Editorial: Referendum too close to go tobacco free

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The decision that sits before the Board of Trustees is simple: Case Western Reserve University should not go tobacco free.

The Undergraduate Student Government’s (USG) referendum results were inconclusive; a 52 to 48 percent vote in favor of tobacco free should not count as approval by the student body.

The current proposal, which would remove designated smoking areas and leave no alternatives, could be detrimental to students, staff and community members.

This portion of the referendum was only voted on by 1,150 students. A close vote with a turnout under the 25 percent mark means the student body is effectively undecided.

The Editorial Board believes that more debate and polling will need to be conducted, and a new proposal needs to be drafted. As it stands, the decision to go tobacco free is not fair.

The Faculty Senate passed the current version earlier this semester before gathering student opinion. They rushed the vote; the senate mistakenly thought they had approved the proposal last semester only to realize they hadn’t met quorum. We imagine the Faculty Senate has now realized that they forced through a proposal that was clearly not supported by enough of the student body.

Scrambling to approve this proposal before garnering student opinion is a slight to students on campus. The Faculty Senate should not be treating the very students they interact with in classrooms with such indifference.

The administration and the Board of Trustees, on the other hand, have shown stronger resistance. We applaud them for not voting on the proposal before the complete results of the USG referendum come in next week on Wednesday, April 20.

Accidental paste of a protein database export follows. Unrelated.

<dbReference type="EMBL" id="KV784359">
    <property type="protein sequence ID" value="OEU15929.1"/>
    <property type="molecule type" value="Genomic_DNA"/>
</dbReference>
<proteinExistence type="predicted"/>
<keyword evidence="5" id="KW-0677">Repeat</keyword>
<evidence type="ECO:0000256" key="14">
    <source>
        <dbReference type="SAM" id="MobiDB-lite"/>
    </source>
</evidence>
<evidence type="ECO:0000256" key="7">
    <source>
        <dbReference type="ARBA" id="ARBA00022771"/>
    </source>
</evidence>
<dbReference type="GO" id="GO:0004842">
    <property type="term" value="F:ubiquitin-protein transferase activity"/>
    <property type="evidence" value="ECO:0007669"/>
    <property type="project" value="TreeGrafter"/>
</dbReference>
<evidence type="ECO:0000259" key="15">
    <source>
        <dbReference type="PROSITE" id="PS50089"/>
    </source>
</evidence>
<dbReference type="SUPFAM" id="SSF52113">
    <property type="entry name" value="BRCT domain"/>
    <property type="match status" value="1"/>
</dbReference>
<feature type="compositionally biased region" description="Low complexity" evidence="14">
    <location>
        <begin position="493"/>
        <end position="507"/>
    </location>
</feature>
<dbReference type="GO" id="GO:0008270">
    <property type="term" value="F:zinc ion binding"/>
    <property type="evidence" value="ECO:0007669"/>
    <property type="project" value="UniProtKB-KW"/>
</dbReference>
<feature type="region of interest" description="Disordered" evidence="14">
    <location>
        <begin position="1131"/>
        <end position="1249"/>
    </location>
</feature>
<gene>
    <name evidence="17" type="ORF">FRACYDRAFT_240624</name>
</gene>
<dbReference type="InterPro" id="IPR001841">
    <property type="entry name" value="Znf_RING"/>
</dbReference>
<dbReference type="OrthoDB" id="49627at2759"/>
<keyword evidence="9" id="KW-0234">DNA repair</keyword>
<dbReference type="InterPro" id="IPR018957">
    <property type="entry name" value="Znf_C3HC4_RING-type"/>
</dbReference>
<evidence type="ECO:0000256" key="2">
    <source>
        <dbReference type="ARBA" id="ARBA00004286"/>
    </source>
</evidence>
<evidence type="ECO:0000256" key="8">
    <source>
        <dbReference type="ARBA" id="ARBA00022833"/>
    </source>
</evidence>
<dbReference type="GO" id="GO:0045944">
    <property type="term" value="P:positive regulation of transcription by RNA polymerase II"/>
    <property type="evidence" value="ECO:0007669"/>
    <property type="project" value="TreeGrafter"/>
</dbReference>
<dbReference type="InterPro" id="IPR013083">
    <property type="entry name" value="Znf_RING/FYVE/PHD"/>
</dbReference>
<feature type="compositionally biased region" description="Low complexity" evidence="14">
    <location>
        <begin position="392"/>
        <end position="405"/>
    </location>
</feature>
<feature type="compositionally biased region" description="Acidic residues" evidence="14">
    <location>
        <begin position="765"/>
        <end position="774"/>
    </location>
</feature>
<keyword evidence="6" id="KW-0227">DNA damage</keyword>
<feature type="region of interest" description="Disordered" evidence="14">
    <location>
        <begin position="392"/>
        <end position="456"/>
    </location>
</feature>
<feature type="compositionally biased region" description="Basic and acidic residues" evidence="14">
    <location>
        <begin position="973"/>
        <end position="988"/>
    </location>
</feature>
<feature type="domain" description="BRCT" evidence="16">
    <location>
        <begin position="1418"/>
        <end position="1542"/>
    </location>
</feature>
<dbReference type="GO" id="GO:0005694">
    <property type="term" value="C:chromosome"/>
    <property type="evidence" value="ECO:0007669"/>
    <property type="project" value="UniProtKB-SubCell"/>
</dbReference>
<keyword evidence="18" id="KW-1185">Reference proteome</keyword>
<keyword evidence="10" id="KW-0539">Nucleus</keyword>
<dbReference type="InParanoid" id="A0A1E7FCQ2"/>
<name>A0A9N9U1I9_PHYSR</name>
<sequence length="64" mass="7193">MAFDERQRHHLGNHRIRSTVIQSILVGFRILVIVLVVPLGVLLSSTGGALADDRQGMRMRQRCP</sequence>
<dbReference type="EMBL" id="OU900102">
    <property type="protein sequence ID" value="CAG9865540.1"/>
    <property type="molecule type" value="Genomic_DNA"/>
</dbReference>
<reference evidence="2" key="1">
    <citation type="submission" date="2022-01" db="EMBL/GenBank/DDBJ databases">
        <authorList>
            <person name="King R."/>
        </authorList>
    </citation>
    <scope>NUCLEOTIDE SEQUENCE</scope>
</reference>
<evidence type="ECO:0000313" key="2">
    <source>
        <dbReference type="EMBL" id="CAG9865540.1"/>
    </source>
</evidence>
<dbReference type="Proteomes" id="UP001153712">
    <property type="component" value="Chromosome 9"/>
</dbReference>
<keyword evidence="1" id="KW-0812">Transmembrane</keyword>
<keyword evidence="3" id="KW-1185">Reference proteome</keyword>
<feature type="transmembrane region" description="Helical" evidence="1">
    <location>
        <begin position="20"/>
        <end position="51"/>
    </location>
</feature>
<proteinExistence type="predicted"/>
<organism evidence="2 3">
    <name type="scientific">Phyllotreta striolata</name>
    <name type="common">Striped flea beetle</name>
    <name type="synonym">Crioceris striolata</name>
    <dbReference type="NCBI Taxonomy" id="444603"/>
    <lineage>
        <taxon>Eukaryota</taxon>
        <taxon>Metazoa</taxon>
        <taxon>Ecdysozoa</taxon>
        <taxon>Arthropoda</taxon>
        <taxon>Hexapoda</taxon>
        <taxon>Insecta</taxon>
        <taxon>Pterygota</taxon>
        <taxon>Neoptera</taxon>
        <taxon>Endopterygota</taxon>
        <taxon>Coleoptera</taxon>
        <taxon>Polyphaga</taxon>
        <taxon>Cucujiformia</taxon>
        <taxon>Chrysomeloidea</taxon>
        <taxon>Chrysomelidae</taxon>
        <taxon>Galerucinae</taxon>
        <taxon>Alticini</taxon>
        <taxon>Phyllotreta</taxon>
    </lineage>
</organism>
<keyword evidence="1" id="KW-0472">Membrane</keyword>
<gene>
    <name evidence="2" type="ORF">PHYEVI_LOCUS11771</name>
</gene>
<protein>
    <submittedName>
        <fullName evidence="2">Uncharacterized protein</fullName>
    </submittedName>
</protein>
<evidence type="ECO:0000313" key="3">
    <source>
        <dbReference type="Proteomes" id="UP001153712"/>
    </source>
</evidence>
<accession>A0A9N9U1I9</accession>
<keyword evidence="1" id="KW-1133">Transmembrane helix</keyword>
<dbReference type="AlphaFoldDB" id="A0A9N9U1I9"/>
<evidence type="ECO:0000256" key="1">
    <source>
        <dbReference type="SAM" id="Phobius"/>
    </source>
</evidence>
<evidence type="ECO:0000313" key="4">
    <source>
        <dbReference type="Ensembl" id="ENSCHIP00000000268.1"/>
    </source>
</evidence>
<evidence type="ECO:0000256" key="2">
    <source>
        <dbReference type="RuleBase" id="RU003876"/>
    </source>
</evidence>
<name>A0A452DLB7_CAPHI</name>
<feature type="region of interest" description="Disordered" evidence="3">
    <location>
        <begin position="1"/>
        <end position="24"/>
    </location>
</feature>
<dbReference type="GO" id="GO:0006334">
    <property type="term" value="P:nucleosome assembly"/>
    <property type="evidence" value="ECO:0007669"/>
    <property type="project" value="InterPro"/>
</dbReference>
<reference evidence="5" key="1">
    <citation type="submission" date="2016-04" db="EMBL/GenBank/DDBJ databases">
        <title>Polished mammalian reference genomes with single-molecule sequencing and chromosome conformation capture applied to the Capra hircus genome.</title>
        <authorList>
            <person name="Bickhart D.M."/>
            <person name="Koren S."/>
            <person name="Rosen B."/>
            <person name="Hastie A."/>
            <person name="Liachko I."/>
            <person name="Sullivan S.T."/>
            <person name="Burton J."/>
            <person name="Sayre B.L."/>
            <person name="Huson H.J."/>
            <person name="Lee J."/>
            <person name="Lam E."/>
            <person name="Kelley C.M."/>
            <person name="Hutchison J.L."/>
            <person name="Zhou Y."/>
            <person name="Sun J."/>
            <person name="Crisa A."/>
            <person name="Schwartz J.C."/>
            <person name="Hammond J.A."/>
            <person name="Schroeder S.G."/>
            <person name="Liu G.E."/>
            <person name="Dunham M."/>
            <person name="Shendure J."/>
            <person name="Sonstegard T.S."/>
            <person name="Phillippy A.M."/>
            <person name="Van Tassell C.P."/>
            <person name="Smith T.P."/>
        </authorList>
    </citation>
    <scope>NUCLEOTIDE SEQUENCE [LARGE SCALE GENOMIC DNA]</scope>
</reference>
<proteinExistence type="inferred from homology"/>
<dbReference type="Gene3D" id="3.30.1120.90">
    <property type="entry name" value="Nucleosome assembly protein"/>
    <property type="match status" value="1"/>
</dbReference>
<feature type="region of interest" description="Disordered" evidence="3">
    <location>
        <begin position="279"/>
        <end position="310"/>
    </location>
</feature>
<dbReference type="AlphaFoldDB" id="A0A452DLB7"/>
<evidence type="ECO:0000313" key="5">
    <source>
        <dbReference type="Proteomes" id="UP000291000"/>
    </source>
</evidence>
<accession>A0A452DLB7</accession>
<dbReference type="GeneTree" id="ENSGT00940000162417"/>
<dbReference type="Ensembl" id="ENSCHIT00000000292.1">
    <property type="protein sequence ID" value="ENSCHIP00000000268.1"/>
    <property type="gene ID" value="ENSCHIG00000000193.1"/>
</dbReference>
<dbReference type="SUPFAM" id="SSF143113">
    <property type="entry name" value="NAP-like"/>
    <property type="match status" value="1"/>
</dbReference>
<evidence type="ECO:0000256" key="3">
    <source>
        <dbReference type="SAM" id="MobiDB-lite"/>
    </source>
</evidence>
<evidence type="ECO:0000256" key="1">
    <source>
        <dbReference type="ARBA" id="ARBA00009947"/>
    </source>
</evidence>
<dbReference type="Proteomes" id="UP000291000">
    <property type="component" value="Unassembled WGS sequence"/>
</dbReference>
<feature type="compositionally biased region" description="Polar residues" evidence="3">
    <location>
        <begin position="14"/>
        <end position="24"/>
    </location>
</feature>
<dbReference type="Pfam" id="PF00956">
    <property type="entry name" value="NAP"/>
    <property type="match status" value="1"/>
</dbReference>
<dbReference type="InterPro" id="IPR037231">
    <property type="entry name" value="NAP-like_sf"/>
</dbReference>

We’d like to see this new dose of caution carry on to future decisions. Instead of passing the proposal now, the Board of Trustees should vote against it. Next semester, USG, the Faculty Senate and the administration should work together to draft a new proposal that all parties approve. There needs to be more polling and forums that involve undergraduate students, graduate students, staff and faculty.

The current proposal would not allow for the usage of e-cigarettes, some of which do not contain tobacco. Further, the proposal bans non-smoking forms of tobacco. Neither of the above have the harmful effects of secondhand smoke. There needs to be an open discussion on what’s best for everyone.

There are even questions as to whether this proposal would be effective. The current version relies on community members for compliance. The idea of students going up to one another asking each other to put out a cigarette may not be something the student body is comfortable with or even something they care about.

The student body is undecided, and the Faculty Senate made decisions that don’t reflect the CWRU community. The Board of Trustees shouldn’t make the same blunder.

CWRU is not ready to put a ban on smoking.